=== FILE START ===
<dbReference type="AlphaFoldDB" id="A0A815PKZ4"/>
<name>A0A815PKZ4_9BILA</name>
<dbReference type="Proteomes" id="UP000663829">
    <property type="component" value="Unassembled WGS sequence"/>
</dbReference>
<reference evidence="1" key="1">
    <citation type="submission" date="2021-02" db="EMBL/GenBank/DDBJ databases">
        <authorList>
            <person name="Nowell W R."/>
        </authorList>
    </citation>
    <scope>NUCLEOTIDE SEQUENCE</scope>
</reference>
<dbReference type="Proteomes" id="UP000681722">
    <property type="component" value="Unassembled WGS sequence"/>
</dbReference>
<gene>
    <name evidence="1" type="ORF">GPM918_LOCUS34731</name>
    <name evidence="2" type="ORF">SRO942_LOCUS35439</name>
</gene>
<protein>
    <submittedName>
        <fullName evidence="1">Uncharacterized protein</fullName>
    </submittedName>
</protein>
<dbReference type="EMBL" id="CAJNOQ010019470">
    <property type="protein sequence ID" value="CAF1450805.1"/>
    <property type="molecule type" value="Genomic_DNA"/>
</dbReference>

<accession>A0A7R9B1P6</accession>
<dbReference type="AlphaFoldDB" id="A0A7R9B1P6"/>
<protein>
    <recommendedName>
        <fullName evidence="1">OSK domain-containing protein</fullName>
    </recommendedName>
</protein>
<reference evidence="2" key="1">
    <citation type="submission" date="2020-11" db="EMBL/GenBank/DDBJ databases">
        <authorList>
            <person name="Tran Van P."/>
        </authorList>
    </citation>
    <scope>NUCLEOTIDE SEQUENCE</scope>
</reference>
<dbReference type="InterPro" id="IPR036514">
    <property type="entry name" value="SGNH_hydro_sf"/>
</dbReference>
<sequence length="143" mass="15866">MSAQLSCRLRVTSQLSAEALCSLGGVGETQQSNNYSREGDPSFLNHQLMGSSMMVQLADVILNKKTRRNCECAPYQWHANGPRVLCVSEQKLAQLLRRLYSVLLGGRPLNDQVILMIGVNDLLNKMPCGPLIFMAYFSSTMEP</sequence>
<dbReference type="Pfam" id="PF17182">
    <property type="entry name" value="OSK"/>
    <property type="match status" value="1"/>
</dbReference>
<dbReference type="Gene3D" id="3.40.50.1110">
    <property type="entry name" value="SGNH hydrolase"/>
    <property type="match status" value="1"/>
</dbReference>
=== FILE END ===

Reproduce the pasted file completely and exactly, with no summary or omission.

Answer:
<dbReference type="AlphaFoldDB" id="A0A815PKZ4"/>
<name>A0A815PKZ4_9BILA</name>
<dbReference type="Proteomes" id="UP000663829">
    <property type="component" value="Unassembled WGS sequence"/>
</dbReference>
<reference evidence="1" key="1">
    <citation type="submission" date="2021-02" db="EMBL/GenBank/DDBJ databases">
        <authorList>
            <person name="Nowell W R."/>
        </authorList>
    </citation>
    <scope>NUCLEOTIDE SEQUENCE</scope>
</reference>
<dbReference type="Proteomes" id="UP000681722">
    <property type="component" value="Unassembled WGS sequence"/>
</dbReference>
<gene>
    <name evidence="1" type="ORF">GPM918_LOCUS34731</name>
    <name evidence="2" type="ORF">SRO942_LOCUS35439</name>
</gene>
<protein>
    <submittedName>
        <fullName evidence="1">Uncharacterized protein</fullName>
    </submittedName>
</protein>
<dbReference type="EMBL" id="CAJNOQ010019470">
    <property type="protein sequence ID" value="CAF1450805.1"/>
    <property type="molecule type" value="Genomic_DNA"/>
</dbReference>

<accession>A0A7R9B1P6</accession>
<dbReference type="AlphaFoldDB" id="A0A7R9B1P6"/>
<protein>
    <recommendedName>
        <fullName evidence="1">OSK domain-containing protein</fullName>
    </recommendedName>
</protein>
<reference evidence="2" key="1">
    <citation type="submission" date="2020-11" db="EMBL/GenBank/DDBJ databases">
        <authorList>
            <person name="Tran Van P."/>
        </authorList>
    </citation>
    <scope>NUCLEOTIDE SEQUENCE</scope>
</reference>
<dbReference type="InterPro" id="IPR036514">
    <property type="entry name" value="SGNH_hydro_sf"/>
</dbReference>
<sequence length="143" mass="15866">MSAQLSCRLRVTSQLSAEALCSLGGVGETQQSNNYSREGDPSFLNHQLMGSSMMVQLADVILNKKTRRNCECAPYQWHANGPRVLCVSEQKLAQLLRRLYSVLLGGRPLNDQVILMIGVNDLLNKMPCGPLIFMAYFSSTMEP</sequence>
<dbReference type="Pfam" id="PF17182">
    <property type="entry name" value="OSK"/>
    <property type="match status" value="1"/>
</dbReference>
<dbReference type="Gene3D" id="3.40.50.1110">
    <property type="entry name" value="SGNH hydrolase"/>
    <property type="match status" value="1"/>
</dbReference>